The Mandarin Blueprint Podcast focuses primarily on The Mandarin Blueprint Method online course and the Pronunciation Mastery online course. Creators Luke Neale & Phil Crimmins answer questions and comments from the online curriculum, discuss topics related to China and Mandarin learning and have special guests.
Oh good, I’m glad he put that on the podcast. I did end up getting all appx 1100 sentences I was behind all finished and I am current (just finished character 329). I definitely feel different with my reading ability. It’s not something I can put into words, but it’s kind of like when I have to mount a big 20in tire which is difficult and heavy and then the next car has a 15in tire and I can do it easy lol. I see certain sentences now in Anki that were more difficult for me to read that now I just look at the characters and I don’t even really translate in my head, I just know what it means. I also noticed that I’m recognizing more when I’m watching Chinese movies. And it’s not just individual words, but I can get whole sentences.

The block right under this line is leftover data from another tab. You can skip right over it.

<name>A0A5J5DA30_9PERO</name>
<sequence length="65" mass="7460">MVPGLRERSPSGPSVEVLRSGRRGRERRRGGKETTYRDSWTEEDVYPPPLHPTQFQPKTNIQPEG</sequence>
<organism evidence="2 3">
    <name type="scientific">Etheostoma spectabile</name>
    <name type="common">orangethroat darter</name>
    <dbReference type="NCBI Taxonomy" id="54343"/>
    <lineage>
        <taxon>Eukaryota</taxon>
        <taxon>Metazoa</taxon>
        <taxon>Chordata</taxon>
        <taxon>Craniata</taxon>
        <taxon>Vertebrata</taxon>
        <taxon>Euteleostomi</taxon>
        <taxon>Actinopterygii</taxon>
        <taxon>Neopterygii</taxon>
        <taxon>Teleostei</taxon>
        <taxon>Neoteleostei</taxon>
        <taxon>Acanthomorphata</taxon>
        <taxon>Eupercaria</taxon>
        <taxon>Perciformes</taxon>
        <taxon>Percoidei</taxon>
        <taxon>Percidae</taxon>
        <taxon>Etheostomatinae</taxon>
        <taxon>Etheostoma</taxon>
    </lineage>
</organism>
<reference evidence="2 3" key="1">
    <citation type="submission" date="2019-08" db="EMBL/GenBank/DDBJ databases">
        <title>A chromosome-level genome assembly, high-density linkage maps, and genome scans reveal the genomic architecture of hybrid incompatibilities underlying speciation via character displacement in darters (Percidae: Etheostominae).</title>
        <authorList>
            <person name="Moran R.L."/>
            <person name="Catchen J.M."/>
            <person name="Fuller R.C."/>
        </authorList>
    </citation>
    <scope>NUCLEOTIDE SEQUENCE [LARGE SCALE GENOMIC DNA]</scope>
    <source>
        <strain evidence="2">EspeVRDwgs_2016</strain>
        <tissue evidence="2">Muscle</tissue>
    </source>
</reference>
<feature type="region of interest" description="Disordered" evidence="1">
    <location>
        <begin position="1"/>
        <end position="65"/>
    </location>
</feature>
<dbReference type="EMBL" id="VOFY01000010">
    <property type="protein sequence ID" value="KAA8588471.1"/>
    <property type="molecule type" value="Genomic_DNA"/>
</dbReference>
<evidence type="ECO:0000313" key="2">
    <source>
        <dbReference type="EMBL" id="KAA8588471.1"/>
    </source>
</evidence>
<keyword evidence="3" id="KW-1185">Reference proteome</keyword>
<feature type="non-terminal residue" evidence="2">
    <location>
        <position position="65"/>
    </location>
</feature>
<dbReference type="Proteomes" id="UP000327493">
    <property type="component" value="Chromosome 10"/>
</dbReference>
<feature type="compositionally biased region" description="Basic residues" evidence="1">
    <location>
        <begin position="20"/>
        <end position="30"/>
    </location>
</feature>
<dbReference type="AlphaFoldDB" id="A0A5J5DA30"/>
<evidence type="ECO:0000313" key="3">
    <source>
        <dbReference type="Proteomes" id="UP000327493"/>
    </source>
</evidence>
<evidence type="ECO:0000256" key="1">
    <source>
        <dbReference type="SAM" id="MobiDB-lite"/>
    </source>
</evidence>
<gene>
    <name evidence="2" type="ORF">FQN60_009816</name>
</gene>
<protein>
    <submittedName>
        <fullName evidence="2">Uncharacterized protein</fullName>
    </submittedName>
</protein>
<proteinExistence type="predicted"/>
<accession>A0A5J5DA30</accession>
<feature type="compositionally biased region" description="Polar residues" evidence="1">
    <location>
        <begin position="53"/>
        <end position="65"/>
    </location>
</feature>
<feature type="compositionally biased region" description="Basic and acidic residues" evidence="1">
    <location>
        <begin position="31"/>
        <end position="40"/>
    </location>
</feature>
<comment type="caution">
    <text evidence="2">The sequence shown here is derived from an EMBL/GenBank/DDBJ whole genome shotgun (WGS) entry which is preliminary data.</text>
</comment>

I was wondering if you have some personal strategies or thoughts for still making some progress when you go through periods you don’t really have enough free time for Chinese.
It is already a month and a half I really struggle but feel like there’s no much progress because of the lack of time. I manage to repeat with Anki the Hanzi sets but that is all I managed to do daily. There were some days I could do more, but things go repeatedly this way that I do not have continuity in anything else and it’s becoming more and more frustrating. All kind of unexpected happenings with doctors, with my children and so on keep coming. And winter holidays will come soon, that means children will be home all day long, so I don’t feel very optimistic.
Any ideas ? How do you organize yourself? What do you find very important to do daily as a minimum, to feel like it’s still a progress until better days will come?